Minnesota Gov. to Sign Gay Marriage Bill

By Brett Snider, Esq. on May 14, 2013 | Last updated on March 21, 2019

Minnesota is no "flyover" state when it comes to civil rights, as Gov. Mark Dayton is poised to sign a bill into law permitting same-sex marriages. It will make Minnesota the second Midwest state to do so.

The Minnesota gay-marriage bill reframes all marriages as "civil marriages," removes gender from the state's definition of eligible partners to a marriage, and will allow marriages to begin August 1.

Like many other states that have passed marriage bills this spring, Minnesota's proposed marriage law has its own unique legal quirks.

Residency Requirement

Unlike the 11 other states that have passed gay marriage laws before it, Minnesota's new law will require at least one person of the couple wishing to be married to reside in Minnesota for no less than six months.

That means couples wishing to get a civil marriage in Minnesota by August 1 must have had one partner living in-state since at least February 1.

Civil Marriage

States like Rhode Island and Delaware have taken to amending their current marriage statutes and redacting gendered terms, but Minnesota has defined all new marriages, same-sex or not, as "civil marriages."

This may be an in an attempt to ground marriage as a civil institution based on contract law, which does not infringe on the rights of religious associations.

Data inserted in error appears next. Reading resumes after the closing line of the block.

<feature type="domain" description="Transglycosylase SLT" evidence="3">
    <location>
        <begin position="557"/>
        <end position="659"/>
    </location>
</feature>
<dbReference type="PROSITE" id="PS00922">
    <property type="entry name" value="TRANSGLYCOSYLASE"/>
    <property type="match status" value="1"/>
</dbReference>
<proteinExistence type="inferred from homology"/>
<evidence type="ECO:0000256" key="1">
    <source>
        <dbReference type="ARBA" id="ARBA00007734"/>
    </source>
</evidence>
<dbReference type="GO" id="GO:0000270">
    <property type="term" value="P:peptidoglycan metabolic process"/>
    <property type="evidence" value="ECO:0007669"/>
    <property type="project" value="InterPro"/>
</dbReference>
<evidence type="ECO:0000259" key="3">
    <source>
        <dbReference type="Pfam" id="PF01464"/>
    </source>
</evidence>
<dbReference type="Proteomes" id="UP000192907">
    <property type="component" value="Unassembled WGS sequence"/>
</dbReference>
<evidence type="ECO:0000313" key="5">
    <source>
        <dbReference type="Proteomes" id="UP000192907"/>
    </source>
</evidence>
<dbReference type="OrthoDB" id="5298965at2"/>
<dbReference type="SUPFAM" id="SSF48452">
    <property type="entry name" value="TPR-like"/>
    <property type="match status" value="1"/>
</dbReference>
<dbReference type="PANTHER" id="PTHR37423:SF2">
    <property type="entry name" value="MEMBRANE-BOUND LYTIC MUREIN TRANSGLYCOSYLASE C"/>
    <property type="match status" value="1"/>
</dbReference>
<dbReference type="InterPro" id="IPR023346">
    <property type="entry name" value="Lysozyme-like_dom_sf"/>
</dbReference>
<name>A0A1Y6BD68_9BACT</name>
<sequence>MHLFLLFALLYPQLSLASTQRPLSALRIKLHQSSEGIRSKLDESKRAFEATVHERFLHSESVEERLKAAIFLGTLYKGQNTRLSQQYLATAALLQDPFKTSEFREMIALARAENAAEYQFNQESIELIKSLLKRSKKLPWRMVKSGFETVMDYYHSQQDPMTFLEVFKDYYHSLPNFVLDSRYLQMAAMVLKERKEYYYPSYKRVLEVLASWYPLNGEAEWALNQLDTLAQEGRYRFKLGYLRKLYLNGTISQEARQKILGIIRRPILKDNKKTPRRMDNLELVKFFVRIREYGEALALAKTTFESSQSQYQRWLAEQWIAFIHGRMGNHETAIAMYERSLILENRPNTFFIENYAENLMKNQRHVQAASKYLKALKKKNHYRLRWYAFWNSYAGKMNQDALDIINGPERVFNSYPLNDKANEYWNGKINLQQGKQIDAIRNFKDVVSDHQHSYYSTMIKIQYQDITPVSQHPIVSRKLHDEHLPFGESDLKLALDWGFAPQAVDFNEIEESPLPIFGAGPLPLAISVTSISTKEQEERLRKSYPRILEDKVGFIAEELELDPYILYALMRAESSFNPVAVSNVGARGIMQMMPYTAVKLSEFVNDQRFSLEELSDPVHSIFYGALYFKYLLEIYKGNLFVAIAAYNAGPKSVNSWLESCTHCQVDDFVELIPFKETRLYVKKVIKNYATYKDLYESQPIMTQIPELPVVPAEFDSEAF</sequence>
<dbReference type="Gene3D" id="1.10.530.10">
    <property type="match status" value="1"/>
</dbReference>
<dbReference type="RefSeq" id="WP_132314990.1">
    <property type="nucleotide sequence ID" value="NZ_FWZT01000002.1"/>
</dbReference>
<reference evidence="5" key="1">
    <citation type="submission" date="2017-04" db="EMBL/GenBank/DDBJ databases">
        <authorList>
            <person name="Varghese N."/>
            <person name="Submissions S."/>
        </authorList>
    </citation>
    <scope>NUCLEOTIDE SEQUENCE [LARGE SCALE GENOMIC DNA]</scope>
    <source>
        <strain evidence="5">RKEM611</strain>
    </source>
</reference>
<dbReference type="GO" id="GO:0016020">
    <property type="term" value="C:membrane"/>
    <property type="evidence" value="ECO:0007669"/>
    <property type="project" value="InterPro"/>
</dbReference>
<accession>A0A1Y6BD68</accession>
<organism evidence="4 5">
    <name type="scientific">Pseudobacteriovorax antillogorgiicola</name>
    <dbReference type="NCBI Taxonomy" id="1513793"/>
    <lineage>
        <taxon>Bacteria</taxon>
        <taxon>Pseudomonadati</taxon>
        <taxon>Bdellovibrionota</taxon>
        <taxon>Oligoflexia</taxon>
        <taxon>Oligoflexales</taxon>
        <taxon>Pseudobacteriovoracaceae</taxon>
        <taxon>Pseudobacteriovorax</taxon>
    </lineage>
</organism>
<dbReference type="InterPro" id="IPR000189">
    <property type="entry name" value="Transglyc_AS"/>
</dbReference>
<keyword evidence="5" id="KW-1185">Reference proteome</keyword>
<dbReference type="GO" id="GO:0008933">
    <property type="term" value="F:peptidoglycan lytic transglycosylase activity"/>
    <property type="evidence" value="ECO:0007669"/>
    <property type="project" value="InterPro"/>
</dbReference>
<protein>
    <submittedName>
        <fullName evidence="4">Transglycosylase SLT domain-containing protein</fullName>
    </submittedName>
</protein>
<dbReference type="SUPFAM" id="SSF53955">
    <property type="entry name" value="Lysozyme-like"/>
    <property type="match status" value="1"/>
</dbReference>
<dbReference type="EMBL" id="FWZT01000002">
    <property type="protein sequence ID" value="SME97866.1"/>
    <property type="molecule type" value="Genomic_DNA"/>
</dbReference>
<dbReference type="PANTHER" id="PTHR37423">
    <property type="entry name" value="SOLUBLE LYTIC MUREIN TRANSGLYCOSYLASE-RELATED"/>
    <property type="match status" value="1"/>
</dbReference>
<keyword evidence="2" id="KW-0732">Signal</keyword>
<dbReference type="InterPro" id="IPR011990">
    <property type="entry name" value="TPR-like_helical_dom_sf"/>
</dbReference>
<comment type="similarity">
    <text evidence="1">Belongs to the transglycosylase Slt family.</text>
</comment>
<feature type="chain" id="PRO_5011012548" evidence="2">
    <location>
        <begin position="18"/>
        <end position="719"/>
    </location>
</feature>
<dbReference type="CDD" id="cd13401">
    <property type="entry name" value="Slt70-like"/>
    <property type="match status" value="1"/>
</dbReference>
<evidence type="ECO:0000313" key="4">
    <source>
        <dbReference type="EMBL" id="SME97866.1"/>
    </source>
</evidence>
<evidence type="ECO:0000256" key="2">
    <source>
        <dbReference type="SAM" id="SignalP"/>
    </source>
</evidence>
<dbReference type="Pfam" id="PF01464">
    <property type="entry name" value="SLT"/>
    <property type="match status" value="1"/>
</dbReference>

Religious Exemptions

The Minnesota bill carves out three exemptions for nonprofit religious institutions and groups that do not wish to honor same-sex civil marriages:

  1. Religious institutions can discriminate based on sexual orientation with regard to education, employment, housing, real property and use of facilities;
  2. No religious institution can be forced to solemnize a civil marriage for any reason; and
  3. Religious institutions that provide goods and services for weddings may refuse to do business with same-sex couples for based on religious beliefs.

Public Accommodations Law

The religious business exemption was likely drafted in response to the bill's Republican opponents, who were worried that religious groups that offer wedding services would be forced to do business with gay couples, the Associated Press reports.

However, private wedding planners and cake bakers with religious conflicts still have to do business with gay couples under Minnesota's public accommodation law, which prohibits discrimination by businesses based on sexual orientation.

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